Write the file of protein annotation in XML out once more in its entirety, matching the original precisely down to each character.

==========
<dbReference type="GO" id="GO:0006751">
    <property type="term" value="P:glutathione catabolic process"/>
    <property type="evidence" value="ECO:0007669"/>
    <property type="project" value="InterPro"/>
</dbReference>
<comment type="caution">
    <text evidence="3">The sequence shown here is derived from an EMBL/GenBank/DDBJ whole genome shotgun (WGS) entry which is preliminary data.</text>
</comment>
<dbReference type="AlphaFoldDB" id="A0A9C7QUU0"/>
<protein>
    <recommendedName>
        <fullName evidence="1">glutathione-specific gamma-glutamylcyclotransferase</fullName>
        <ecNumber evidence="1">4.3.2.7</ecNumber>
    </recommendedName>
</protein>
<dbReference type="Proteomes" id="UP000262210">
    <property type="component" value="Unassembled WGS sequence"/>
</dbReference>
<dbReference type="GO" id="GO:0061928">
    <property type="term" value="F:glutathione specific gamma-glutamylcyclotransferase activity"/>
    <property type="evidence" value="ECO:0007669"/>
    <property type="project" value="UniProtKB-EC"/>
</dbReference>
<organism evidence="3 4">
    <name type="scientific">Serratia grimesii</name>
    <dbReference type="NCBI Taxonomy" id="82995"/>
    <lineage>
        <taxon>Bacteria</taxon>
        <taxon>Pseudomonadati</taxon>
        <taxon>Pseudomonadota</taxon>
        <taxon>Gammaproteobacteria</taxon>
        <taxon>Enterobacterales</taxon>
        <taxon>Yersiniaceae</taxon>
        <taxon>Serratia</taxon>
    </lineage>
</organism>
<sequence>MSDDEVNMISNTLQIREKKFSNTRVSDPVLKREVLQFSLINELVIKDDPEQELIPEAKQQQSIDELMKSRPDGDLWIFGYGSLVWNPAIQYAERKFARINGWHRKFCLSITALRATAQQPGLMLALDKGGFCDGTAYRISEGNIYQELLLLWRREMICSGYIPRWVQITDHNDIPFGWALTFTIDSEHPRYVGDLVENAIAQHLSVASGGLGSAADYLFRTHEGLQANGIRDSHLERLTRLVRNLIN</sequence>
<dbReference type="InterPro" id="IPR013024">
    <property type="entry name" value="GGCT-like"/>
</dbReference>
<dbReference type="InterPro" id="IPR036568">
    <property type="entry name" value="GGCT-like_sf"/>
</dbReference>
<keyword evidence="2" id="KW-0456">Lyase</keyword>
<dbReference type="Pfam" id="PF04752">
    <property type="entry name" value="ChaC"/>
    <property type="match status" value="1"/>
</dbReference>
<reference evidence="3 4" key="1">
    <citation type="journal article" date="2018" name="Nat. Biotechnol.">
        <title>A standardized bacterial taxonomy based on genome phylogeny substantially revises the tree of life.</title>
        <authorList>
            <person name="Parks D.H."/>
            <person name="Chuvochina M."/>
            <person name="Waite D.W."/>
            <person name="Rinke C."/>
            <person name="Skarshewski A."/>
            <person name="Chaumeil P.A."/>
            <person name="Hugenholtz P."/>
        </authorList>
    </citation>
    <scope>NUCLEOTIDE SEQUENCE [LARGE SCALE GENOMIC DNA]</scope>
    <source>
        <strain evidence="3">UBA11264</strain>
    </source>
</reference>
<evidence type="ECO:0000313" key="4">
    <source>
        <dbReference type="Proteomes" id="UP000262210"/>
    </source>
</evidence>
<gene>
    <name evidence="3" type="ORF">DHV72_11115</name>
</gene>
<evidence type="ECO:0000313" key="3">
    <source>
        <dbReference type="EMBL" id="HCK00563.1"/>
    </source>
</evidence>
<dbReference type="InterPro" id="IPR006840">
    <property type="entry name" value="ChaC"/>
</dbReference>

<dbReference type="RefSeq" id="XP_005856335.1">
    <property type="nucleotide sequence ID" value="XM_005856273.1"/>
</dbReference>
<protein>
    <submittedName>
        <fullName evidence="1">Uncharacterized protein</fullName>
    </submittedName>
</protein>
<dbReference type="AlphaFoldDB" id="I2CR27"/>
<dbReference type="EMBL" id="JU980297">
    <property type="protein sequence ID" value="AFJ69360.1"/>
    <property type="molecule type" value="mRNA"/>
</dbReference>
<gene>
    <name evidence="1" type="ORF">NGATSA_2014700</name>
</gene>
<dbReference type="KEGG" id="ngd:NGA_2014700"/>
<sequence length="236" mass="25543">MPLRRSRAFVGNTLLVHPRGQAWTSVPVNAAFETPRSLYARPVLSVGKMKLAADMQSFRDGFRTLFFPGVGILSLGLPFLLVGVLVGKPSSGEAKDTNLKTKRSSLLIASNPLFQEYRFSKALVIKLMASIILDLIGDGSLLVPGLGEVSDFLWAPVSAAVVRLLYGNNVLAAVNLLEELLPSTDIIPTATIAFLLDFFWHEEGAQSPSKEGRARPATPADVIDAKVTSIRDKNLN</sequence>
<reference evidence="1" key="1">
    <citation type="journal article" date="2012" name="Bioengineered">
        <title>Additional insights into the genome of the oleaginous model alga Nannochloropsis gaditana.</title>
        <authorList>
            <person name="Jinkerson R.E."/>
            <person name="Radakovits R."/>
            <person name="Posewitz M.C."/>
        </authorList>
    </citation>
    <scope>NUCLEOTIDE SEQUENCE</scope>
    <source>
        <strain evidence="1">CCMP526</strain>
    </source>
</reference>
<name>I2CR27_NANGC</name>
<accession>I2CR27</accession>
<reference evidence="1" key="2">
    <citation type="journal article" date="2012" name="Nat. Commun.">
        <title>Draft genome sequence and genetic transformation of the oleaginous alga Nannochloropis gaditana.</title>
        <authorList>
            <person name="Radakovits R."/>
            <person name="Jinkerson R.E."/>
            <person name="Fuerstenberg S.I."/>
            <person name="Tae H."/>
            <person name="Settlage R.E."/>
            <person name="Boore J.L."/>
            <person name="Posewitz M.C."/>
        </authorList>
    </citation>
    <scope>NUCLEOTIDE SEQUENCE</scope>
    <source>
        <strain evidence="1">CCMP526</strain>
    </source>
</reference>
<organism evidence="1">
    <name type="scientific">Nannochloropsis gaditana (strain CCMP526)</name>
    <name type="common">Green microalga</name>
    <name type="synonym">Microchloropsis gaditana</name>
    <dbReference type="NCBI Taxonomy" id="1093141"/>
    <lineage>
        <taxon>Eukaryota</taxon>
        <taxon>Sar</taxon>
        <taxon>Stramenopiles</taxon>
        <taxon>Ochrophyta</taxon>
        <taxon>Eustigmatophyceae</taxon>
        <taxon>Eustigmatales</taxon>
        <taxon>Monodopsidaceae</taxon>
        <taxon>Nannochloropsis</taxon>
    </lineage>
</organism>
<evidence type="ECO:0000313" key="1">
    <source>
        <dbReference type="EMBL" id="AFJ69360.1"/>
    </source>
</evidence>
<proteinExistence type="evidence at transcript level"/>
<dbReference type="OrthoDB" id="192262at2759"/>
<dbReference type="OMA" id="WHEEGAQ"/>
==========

<dbReference type="GO" id="GO:0006751">
    <property type="term" value="P:glutathione catabolic process"/>
    <property type="evidence" value="ECO:0007669"/>
    <property type="project" value="InterPro"/>
</dbReference>
<comment type="caution">
    <text evidence="3">The sequence shown here is derived from an EMBL/GenBank/DDBJ whole genome shotgun (WGS) entry which is preliminary data.</text>
</comment>
<dbReference type="AlphaFoldDB" id="A0A9C7QUU0"/>
<protein>
    <recommendedName>
        <fullName evidence="1">glutathione-specific gamma-glutamylcyclotransferase</fullName>
        <ecNumber evidence="1">4.3.2.7</ecNumber>
    </recommendedName>
</protein>
<dbReference type="Proteomes" id="UP000262210">
    <property type="component" value="Unassembled WGS sequence"/>
</dbReference>
<dbReference type="GO" id="GO:0061928">
    <property type="term" value="F:glutathione specific gamma-glutamylcyclotransferase activity"/>
    <property type="evidence" value="ECO:0007669"/>
    <property type="project" value="UniProtKB-EC"/>
</dbReference>
<organism evidence="3 4">
    <name type="scientific">Serratia grimesii</name>
    <dbReference type="NCBI Taxonomy" id="82995"/>
    <lineage>
        <taxon>Bacteria</taxon>
        <taxon>Pseudomonadati</taxon>
        <taxon>Pseudomonadota</taxon>
        <taxon>Gammaproteobacteria</taxon>
        <taxon>Enterobacterales</taxon>
        <taxon>Yersiniaceae</taxon>
        <taxon>Serratia</taxon>
    </lineage>
</organism>
<sequence>MSDDEVNMISNTLQIREKKFSNTRVSDPVLKREVLQFSLINELVIKDDPEQELIPEAKQQQSIDELMKSRPDGDLWIFGYGSLVWNPAIQYAERKFARINGWHRKFCLSITALRATAQQPGLMLALDKGGFCDGTAYRISEGNIYQELLLLWRREMICSGYIPRWVQITDHNDIPFGWALTFTIDSEHPRYVGDLVENAIAQHLSVASGGLGSAADYLFRTHEGLQANGIRDSHLERLTRLVRNLIN</sequence>
<dbReference type="InterPro" id="IPR013024">
    <property type="entry name" value="GGCT-like"/>
</dbReference>
<dbReference type="InterPro" id="IPR036568">
    <property type="entry name" value="GGCT-like_sf"/>
</dbReference>
<keyword evidence="2" id="KW-0456">Lyase</keyword>
<dbReference type="Pfam" id="PF04752">
    <property type="entry name" value="ChaC"/>
    <property type="match status" value="1"/>
</dbReference>
<reference evidence="3 4" key="1">
    <citation type="journal article" date="2018" name="Nat. Biotechnol.">
        <title>A standardized bacterial taxonomy based on genome phylogeny substantially revises the tree of life.</title>
        <authorList>
            <person name="Parks D.H."/>
            <person name="Chuvochina M."/>
            <person name="Waite D.W."/>
            <person name="Rinke C."/>
            <person name="Skarshewski A."/>
            <person name="Chaumeil P.A."/>
            <person name="Hugenholtz P."/>
        </authorList>
    </citation>
    <scope>NUCLEOTIDE SEQUENCE [LARGE SCALE GENOMIC DNA]</scope>
    <source>
        <strain evidence="3">UBA11264</strain>
    </source>
</reference>
<evidence type="ECO:0000313" key="4">
    <source>
        <dbReference type="Proteomes" id="UP000262210"/>
    </source>
</evidence>
<gene>
    <name evidence="3" type="ORF">DHV72_11115</name>
</gene>
<evidence type="ECO:0000313" key="3">
    <source>
        <dbReference type="EMBL" id="HCK00563.1"/>
    </source>
</evidence>
<dbReference type="InterPro" id="IPR006840">
    <property type="entry name" value="ChaC"/>
</dbReference>

<dbReference type="RefSeq" id="XP_005856335.1">
    <property type="nucleotide sequence ID" value="XM_005856273.1"/>
</dbReference>
<protein>
    <submittedName>
        <fullName evidence="1">Uncharacterized protein</fullName>
    </submittedName>
</protein>
<dbReference type="AlphaFoldDB" id="I2CR27"/>
<dbReference type="EMBL" id="JU980297">
    <property type="protein sequence ID" value="AFJ69360.1"/>
    <property type="molecule type" value="mRNA"/>
</dbReference>
<gene>
    <name evidence="1" type="ORF">NGATSA_2014700</name>
</gene>
<dbReference type="KEGG" id="ngd:NGA_2014700"/>
<sequence length="236" mass="25543">MPLRRSRAFVGNTLLVHPRGQAWTSVPVNAAFETPRSLYARPVLSVGKMKLAADMQSFRDGFRTLFFPGVGILSLGLPFLLVGVLVGKPSSGEAKDTNLKTKRSSLLIASNPLFQEYRFSKALVIKLMASIILDLIGDGSLLVPGLGEVSDFLWAPVSAAVVRLLYGNNVLAAVNLLEELLPSTDIIPTATIAFLLDFFWHEEGAQSPSKEGRARPATPADVIDAKVTSIRDKNLN</sequence>
<reference evidence="1" key="1">
    <citation type="journal article" date="2012" name="Bioengineered">
        <title>Additional insights into the genome of the oleaginous model alga Nannochloropsis gaditana.</title>
        <authorList>
            <person name="Jinkerson R.E."/>
            <person name="Radakovits R."/>
            <person name="Posewitz M.C."/>
        </authorList>
    </citation>
    <scope>NUCLEOTIDE SEQUENCE</scope>
    <source>
        <strain evidence="1">CCMP526</strain>
    </source>
</reference>
<name>I2CR27_NANGC</name>
<accession>I2CR27</accession>
<reference evidence="1" key="2">
    <citation type="journal article" date="2012" name="Nat. Commun.">
        <title>Draft genome sequence and genetic transformation of the oleaginous alga Nannochloropis gaditana.</title>
        <authorList>
            <person name="Radakovits R."/>
            <person name="Jinkerson R.E."/>
            <person name="Fuerstenberg S.I."/>
            <person name="Tae H."/>
            <person name="Settlage R.E."/>
            <person name="Boore J.L."/>
            <person name="Posewitz M.C."/>
        </authorList>
    </citation>
    <scope>NUCLEOTIDE SEQUENCE</scope>
    <source>
        <strain evidence="1">CCMP526</strain>
    </source>
</reference>
<organism evidence="1">
    <name type="scientific">Nannochloropsis gaditana (strain CCMP526)</name>
    <name type="common">Green microalga</name>
    <name type="synonym">Microchloropsis gaditana</name>
    <dbReference type="NCBI Taxonomy" id="1093141"/>
    <lineage>
        <taxon>Eukaryota</taxon>
        <taxon>Sar</taxon>
        <taxon>Stramenopiles</taxon>
        <taxon>Ochrophyta</taxon>
        <taxon>Eustigmatophyceae</taxon>
        <taxon>Eustigmatales</taxon>
        <taxon>Monodopsidaceae</taxon>
        <taxon>Nannochloropsis</taxon>
    </lineage>
</organism>
<evidence type="ECO:0000313" key="1">
    <source>
        <dbReference type="EMBL" id="AFJ69360.1"/>
    </source>
</evidence>
<proteinExistence type="evidence at transcript level"/>
<dbReference type="OrthoDB" id="192262at2759"/>
<dbReference type="OMA" id="WHEEGAQ"/>